And so I went with No. 1. As a cautionary measure, I asked the increasingly silent Enthusiast to haul my Brooks in her bike bag. We went to the Summit Metroparks Bike & Hike Trail, which seemed like the smoothest surface on which to attempt my longest barefoot run to date.
Furthermore, this 10-miler was scheduled to be a tempo run, which means something close to an eight-minute mile pace. Now, long distance I can do. Fast (-ish) I can do. Barefoot I can do. But all together? No can do.
But I have a better idea today than I did yesterday. The challenging thing was maintaining my form, particularly a fast foot turnover, after about five miles (my previous longest barefoot run).
The problem is that I'm still learning to run barefoot, and I'm relying on what Malcolm Gladwell described as "explicit" knowledge in his New Yorker article "The Art of Failure" (Aug. 21, 2000).
After I reached my previous limit of barefoot running, I had to think too much as I continued onward. As the miles ticked by, I had to constantly monitor my form mentally, which in turn caused me to slow down. If I sped up, my form would go out of whack. At one point, the Enthusiast even said, "Your feet sound different." I was slapping my feet and not picking them up fast enough to run smoothly and pain free.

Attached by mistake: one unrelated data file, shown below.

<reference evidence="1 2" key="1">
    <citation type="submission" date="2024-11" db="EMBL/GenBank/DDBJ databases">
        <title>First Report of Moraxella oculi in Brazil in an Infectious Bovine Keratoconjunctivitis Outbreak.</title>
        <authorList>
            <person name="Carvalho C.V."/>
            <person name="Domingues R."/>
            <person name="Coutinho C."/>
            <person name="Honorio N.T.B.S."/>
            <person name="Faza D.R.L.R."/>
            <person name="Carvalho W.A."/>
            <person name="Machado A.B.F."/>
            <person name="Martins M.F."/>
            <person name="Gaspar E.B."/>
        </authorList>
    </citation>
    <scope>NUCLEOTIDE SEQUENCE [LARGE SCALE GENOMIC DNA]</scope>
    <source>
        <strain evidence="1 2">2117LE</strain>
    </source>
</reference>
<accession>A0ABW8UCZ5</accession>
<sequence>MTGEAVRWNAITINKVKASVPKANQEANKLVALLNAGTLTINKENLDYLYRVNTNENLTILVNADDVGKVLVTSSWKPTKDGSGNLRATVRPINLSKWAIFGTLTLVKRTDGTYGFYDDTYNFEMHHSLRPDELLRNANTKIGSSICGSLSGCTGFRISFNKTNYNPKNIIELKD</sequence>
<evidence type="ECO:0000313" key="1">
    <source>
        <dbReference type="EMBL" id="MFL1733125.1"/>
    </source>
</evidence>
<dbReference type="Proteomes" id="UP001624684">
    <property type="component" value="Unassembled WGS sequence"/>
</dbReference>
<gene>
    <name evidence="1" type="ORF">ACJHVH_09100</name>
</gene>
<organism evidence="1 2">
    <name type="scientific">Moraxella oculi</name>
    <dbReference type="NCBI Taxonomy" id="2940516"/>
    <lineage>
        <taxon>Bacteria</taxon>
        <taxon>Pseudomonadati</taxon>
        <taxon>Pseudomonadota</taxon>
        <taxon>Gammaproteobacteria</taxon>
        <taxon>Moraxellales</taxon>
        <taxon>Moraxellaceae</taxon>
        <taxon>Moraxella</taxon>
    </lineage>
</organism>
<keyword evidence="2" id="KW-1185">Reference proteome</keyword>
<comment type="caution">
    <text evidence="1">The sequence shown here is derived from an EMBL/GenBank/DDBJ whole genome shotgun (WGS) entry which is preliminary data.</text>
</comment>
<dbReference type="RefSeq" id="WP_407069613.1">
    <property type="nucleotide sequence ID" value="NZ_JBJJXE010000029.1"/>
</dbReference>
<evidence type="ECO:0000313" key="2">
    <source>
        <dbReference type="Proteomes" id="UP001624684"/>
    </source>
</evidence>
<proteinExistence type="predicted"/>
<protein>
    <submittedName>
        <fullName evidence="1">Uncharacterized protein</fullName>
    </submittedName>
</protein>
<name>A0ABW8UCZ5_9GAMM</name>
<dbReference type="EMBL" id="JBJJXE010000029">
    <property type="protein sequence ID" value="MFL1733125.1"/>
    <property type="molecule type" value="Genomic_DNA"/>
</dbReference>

And then there was the unexpected gravel sections on the otherwise asphalt path. Those were tough. I ran through these three short sections on the way outbound, but had to walk them on the way back.
The result: 10 miles at
tempo marathon pace (9:00/mile).
We're Out of Vanilla
For many of my generation of running bloggers, he was the first blogger we read. He also made the first comment at Booze Hounds Inc. He was the first to challenge me -- and lose. He came out of the closet as the guy who wrote "Cleveland Rocks," and five months later his blog went to pasture. Long spells of silence with half-assed posts sprinkled in weeks and months apart. Yesterday, he called it almost quits -- quits for now. Just in case he didn't want to quit for good, Half-Fast is closed for business until he decides he wants to declare otherwise. Goodbye, Ian. You'll always be Vanilla to me. May you ever run well and drink well. Cheers!